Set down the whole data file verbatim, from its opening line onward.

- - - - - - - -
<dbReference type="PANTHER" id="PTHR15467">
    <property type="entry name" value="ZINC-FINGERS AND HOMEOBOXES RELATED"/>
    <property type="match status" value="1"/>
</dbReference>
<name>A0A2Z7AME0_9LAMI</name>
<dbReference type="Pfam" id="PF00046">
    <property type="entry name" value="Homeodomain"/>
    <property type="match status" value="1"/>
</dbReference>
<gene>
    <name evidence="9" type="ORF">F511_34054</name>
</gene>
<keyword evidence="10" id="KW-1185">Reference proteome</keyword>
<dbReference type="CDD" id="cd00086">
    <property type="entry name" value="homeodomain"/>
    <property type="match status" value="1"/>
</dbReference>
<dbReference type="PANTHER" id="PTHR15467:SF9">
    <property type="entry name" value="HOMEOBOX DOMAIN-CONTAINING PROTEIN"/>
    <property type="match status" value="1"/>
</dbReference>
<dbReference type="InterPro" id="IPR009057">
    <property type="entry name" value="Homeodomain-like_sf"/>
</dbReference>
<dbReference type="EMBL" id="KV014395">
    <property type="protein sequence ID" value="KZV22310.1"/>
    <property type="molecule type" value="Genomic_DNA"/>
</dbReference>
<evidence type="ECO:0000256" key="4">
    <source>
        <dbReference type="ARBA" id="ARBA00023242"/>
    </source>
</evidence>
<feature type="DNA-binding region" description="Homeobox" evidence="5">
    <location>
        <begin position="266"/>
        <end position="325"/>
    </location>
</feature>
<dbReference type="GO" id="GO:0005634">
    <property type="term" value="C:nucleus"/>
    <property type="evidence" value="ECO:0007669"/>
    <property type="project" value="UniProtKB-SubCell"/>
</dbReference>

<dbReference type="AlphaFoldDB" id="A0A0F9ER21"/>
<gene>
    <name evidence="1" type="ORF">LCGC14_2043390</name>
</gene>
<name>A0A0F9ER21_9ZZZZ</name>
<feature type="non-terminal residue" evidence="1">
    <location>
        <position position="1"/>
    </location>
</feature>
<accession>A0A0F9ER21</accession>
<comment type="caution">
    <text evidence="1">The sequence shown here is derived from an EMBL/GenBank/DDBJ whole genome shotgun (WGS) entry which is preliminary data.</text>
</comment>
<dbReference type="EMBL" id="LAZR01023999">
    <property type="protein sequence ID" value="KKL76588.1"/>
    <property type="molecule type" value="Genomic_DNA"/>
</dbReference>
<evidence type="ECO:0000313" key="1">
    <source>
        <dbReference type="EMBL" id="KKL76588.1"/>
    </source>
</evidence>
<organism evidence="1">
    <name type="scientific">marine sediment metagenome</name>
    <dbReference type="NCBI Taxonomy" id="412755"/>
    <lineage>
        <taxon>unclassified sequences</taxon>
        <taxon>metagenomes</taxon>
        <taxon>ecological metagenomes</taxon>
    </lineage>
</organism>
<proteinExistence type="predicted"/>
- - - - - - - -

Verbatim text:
<dbReference type="PANTHER" id="PTHR15467">
    <property type="entry name" value="ZINC-FINGERS AND HOMEOBOXES RELATED"/>
    <property type="match status" value="1"/>
</dbReference>
<name>A0A2Z7AME0_9LAMI</name>
<dbReference type="Pfam" id="PF00046">
    <property type="entry name" value="Homeodomain"/>
    <property type="match status" value="1"/>
</dbReference>
<gene>
    <name evidence="9" type="ORF">F511_34054</name>
</gene>
<keyword evidence="10" id="KW-1185">Reference proteome</keyword>
<dbReference type="CDD" id="cd00086">
    <property type="entry name" value="homeodomain"/>
    <property type="match status" value="1"/>
</dbReference>
<dbReference type="PANTHER" id="PTHR15467:SF9">
    <property type="entry name" value="HOMEOBOX DOMAIN-CONTAINING PROTEIN"/>
    <property type="match status" value="1"/>
</dbReference>
<dbReference type="InterPro" id="IPR009057">
    <property type="entry name" value="Homeodomain-like_sf"/>
</dbReference>
<dbReference type="EMBL" id="KV014395">
    <property type="protein sequence ID" value="KZV22310.1"/>
    <property type="molecule type" value="Genomic_DNA"/>
</dbReference>
<evidence type="ECO:0000256" key="4">
    <source>
        <dbReference type="ARBA" id="ARBA00023242"/>
    </source>
</evidence>
<feature type="DNA-binding region" description="Homeobox" evidence="5">
    <location>
        <begin position="266"/>
        <end position="325"/>
    </location>
</feature>
<dbReference type="GO" id="GO:0005634">
    <property type="term" value="C:nucleus"/>
    <property type="evidence" value="ECO:0007669"/>
    <property type="project" value="UniProtKB-SubCell"/>
</dbReference>

<dbReference type="AlphaFoldDB" id="A0A0F9ER21"/>
<gene>
    <name evidence="1" type="ORF">LCGC14_2043390</name>
</gene>
<name>A0A0F9ER21_9ZZZZ</name>
<feature type="non-terminal residue" evidence="1">
    <location>
        <position position="1"/>
    </location>
</feature>
<accession>A0A0F9ER21</accession>
<comment type="caution">
    <text evidence="1">The sequence shown here is derived from an EMBL/GenBank/DDBJ whole genome shotgun (WGS) entry which is preliminary data.</text>
</comment>
<dbReference type="EMBL" id="LAZR01023999">
    <property type="protein sequence ID" value="KKL76588.1"/>
    <property type="molecule type" value="Genomic_DNA"/>
</dbReference>
<evidence type="ECO:0000313" key="1">
    <source>
        <dbReference type="EMBL" id="KKL76588.1"/>
    </source>
</evidence>
<organism evidence="1">
    <name type="scientific">marine sediment metagenome</name>
    <dbReference type="NCBI Taxonomy" id="412755"/>
    <lineage>
        <taxon>unclassified sequences</taxon>
        <taxon>metagenomes</taxon>
        <taxon>ecological metagenomes</taxon>
    </lineage>
</organism>
<proteinExistence type="predicted"/>